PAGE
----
Black History Month bike ride offers ‘sense of belonging’

Three avid cyclists have described the “huge emphasis on joy” in their cycling collective after their second annual Black History Month bike ride.

The 22-mile ride through central London was organized by the team at Together We Ride (TWR), a black-led collective dedicated to empowering people through cycling, ‘uplifting’ one another and more to attract people to the sport.

Nevin Sunderji, Kamar Omar and Mona Musa-Gray all joined the group of over 60 who pedaled through the city on Sunday, stopping at 10 of the capital’s blue plaques and monuments commemorating black people to share their stories .

From London Bridge they led to Bob Marley’s home on Oakley Street in Chelsea, a bookseller who published the first work by a black female writer in English, Phillis Wheatley, in Aldgate, and the Gilt of Cain sculpture, which commemorates the Abolition of slaves commemorates trade in the city’s Fenhof.

“As a group, as black people visiting these memorials, it gives us a sense of belonging,” Ms Sunderji, a 56-year-old bicycle instructor and business travel consultant from Hounslow, told the PA news agency.


Nevin Sunderji, Mona Musa-Gray and Kamar Omar joined a group of over 60 for the Black History Month bike ride (Kamar Omar/PA)

“To know they were there a long time, but that’s not what’s taught in our history classes here in the UK… We’re portrayed as if all Blacks are slaves – it’s very demeaning, it’s all sad and poor.

“And then no, it wasn’t like that. We’ve lived lives, we’ve had our riches, we’ve got doctors, neurologists, lots of people on high and it’s never really been celebrated in Britain.

“So it was very, very moving and joyful, some of it was a little bit sad … But it’s pride, huge pride.”

Ms. Musa-Gray works for Black Unity Bike Ride, a series of “activities” promoting well-being in the Black community made up of over 20 Black-run cycling groups.


The cycle was organized by Together We Ride, a black-led cycling collective (Kamar Omar/PA).

She described the bike ride as “an important place” where black people come together, but also addressed the “sad reality” of the history behind many of the monuments.

“When we visit these different places and see the breadth of these different people, from artists, to politicians, to people who influence civil rights, to doctors … It was just such a wide variety of people and skills,” said the 38- year old said PA.

“At some point we have to try and honor what we can, but it definitely brings back that sense of belonging.

“And unfortunately I have to say it for myself too, it reminds me of the humiliation we have endured and endured and the denial of our freedom and denial of our excellence.”


The group stopped at memorials and blue plaques commemorating black people across the city (Kamar Omar/PA).

Ms Musa-Gray also said the ride and affiliation with TWR allows the group to “spread the love”.

“It’s very important for us to have spaces where we can come together,” she said.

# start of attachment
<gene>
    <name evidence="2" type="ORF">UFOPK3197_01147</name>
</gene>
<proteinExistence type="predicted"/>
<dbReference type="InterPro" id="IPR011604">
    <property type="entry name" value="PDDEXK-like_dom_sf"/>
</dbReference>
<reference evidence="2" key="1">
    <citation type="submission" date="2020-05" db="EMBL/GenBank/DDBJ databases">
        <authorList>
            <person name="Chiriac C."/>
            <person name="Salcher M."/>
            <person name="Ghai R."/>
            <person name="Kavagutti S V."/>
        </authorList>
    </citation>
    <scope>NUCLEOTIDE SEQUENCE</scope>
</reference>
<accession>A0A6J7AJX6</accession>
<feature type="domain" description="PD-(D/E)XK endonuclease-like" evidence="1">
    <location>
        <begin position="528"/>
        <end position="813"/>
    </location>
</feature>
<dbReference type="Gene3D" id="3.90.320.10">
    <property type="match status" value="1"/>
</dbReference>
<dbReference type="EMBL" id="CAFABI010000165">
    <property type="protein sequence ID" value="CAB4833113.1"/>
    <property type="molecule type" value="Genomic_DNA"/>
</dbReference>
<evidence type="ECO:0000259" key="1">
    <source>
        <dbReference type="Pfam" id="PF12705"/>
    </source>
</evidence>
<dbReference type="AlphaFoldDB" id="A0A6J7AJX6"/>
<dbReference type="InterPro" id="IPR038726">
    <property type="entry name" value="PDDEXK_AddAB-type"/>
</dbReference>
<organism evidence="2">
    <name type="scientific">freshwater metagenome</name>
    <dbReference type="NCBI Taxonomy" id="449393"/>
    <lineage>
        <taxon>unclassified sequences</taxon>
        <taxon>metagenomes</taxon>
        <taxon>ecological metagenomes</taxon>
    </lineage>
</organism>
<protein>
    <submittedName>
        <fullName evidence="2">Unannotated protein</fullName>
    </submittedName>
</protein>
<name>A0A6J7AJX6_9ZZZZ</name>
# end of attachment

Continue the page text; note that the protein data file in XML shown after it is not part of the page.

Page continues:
“We don’t exclude anyone, we have people of different backgrounds and shades of color joining us, but I think having black-run clubs or black-run clubs is very important for us to continue to be successful in cycling.

“And when you’re with a group of loud, boisterous people who just want to sing … you just do it and you don’t feel like, ‘Oh, they’re looking at me like I’m crazy.’


It was Ms. Omar’s first cycle with TWR (Kamar Omar/PA)

“It’s about keeping space for each other… It’s a cycling club, but there’s a big emphasis on joy.”

It was the first TWR cycle for Ms Omar, a 33-year-old teaching assistant at a primary school in Wandsworth, who said it was “amazing” to be part of the Black History Month cycle ride.

“I absolutely loved it, it just felt so inviting,” she said.

“And everyone seemed so happy.

“I just feel like Black History Month should be celebrated all year round.”


The cycle was 22 miles long (Kamar Omar/PA)

Ms Omar said it was “so interesting” for the group to learn “who these people were and what they went through”.

“They’ve been through a lot and not everyone knows the actual story,” she said.

“When some of the nice drivers who were with us read through the actual story it was so interesting.

“And it made me want to go back and learn a little bit more about our history.”

Ms Sunderji added that while the tour could have worked for runners or hikers, cycling was “a different feeling”.

“We’re a family that loves to be on two wheels, I think it just has that extra element of freedom,” she said.


The group visited the Gilt of Cain sculpture, commemorating the abolition of the slave trade, in Fen Court (Kamar Omar/PA)

“When I sit on my bike I feel so liberated.

“You’re up there and you just fly.” Black History Month bike ride offers ‘sense of belonging’

Linh is an automatic aggregator of the all world’s media. In each content, the hyperlink to the primary source is specified. All trademarks belong to their rightful owners, all materials to their authors. If you are the owner of the content and do not want us to publish your materials, please contact us by email – The content will be deleted within 24 hours.

Related Articles

Back to top button